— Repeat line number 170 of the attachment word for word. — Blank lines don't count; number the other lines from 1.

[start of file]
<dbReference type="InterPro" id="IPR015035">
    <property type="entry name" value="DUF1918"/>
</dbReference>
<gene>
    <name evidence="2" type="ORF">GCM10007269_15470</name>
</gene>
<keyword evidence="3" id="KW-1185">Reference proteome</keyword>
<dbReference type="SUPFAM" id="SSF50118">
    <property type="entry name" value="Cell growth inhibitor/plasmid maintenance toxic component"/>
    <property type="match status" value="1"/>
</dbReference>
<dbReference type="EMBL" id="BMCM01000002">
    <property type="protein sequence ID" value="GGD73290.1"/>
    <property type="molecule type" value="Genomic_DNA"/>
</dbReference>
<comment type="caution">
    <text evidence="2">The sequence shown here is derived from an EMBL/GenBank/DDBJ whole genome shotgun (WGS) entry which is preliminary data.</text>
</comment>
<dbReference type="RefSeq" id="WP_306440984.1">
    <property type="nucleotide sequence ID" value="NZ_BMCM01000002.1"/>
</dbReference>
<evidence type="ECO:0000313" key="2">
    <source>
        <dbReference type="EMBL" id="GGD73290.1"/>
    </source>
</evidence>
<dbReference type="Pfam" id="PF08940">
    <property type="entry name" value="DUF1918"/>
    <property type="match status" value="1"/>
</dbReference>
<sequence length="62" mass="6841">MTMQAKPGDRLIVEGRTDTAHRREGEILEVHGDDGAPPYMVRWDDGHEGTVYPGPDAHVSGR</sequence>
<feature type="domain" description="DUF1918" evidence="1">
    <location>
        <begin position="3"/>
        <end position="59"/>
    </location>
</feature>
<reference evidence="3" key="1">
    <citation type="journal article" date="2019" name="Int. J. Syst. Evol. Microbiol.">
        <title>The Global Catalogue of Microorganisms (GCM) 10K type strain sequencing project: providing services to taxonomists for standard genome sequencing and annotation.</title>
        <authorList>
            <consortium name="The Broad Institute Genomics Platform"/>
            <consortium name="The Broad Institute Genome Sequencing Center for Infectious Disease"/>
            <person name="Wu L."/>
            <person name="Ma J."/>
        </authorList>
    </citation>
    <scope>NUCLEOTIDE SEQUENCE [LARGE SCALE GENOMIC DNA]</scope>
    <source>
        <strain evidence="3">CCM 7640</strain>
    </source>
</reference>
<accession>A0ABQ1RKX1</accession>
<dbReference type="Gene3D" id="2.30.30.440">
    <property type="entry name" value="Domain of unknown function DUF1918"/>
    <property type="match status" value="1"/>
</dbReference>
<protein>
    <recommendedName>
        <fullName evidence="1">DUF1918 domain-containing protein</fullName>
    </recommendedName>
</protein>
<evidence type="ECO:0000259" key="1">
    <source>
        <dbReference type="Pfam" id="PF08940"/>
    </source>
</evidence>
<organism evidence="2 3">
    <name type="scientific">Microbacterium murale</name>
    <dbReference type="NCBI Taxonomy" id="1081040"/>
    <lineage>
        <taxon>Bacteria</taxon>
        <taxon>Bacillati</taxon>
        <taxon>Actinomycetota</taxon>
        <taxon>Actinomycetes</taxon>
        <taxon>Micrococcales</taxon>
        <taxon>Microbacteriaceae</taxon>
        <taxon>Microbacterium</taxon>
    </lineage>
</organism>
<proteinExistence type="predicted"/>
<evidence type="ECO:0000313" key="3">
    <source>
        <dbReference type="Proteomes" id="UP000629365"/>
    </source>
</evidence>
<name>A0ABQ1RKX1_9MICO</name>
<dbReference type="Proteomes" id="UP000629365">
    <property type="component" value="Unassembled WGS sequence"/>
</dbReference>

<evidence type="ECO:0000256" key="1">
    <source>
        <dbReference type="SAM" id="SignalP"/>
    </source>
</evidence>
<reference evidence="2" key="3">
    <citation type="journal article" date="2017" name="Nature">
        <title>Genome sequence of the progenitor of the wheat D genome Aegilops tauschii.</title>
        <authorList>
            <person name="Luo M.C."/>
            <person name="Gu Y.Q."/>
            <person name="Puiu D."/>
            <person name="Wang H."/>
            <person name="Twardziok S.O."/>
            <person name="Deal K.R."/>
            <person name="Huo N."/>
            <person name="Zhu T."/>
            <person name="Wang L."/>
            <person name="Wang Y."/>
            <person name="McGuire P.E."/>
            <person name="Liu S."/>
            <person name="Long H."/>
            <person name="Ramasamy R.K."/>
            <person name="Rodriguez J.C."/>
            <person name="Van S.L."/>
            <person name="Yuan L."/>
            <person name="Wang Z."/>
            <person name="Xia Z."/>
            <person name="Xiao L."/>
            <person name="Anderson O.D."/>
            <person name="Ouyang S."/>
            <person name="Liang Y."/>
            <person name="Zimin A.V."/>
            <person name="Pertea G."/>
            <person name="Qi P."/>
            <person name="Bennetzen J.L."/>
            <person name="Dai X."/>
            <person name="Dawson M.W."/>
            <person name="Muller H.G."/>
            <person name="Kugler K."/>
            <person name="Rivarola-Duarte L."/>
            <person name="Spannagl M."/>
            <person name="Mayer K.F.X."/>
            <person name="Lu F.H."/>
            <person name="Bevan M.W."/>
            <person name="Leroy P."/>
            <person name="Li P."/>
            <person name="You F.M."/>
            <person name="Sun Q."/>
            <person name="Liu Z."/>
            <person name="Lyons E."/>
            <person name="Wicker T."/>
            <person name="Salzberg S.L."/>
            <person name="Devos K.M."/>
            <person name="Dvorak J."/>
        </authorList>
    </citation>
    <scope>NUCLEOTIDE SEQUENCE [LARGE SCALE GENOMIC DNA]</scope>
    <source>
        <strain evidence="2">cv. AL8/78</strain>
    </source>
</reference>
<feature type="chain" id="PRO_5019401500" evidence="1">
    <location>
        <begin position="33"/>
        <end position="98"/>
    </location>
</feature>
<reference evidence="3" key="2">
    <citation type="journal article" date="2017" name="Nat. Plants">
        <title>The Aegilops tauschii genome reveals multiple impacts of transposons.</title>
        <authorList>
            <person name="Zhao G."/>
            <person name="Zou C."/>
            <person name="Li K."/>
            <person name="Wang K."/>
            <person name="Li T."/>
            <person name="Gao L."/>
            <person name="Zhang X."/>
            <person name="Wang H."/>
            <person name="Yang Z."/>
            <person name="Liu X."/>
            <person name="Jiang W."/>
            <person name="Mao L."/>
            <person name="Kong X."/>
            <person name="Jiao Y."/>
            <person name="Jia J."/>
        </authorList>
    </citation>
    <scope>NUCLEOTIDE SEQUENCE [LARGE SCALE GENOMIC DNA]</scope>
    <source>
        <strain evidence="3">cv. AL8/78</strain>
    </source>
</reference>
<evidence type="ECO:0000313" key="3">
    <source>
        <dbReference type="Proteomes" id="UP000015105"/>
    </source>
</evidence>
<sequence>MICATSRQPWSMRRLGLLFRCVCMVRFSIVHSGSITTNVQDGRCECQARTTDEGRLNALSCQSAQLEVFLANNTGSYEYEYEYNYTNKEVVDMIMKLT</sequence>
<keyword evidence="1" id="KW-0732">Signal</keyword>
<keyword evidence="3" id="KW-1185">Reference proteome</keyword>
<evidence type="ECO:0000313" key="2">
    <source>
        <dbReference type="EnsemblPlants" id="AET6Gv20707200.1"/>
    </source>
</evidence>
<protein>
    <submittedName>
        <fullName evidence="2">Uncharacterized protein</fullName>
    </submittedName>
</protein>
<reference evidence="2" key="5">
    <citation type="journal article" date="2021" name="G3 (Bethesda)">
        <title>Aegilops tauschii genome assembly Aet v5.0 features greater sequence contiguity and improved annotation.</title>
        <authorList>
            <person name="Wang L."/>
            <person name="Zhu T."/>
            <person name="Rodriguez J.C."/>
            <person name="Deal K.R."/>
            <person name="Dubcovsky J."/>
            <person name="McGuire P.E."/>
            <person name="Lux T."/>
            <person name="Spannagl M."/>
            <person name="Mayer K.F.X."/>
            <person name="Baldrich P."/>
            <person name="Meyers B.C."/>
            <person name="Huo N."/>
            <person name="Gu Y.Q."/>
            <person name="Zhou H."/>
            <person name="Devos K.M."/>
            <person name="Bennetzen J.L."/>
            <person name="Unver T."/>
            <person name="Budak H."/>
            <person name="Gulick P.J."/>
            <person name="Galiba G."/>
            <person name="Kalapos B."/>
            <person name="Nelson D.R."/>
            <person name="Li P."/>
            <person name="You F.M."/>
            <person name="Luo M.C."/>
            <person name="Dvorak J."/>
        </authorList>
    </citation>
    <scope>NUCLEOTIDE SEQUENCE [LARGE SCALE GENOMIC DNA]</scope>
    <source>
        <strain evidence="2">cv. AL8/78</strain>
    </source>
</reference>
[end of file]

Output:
            <person name="Wang H."/>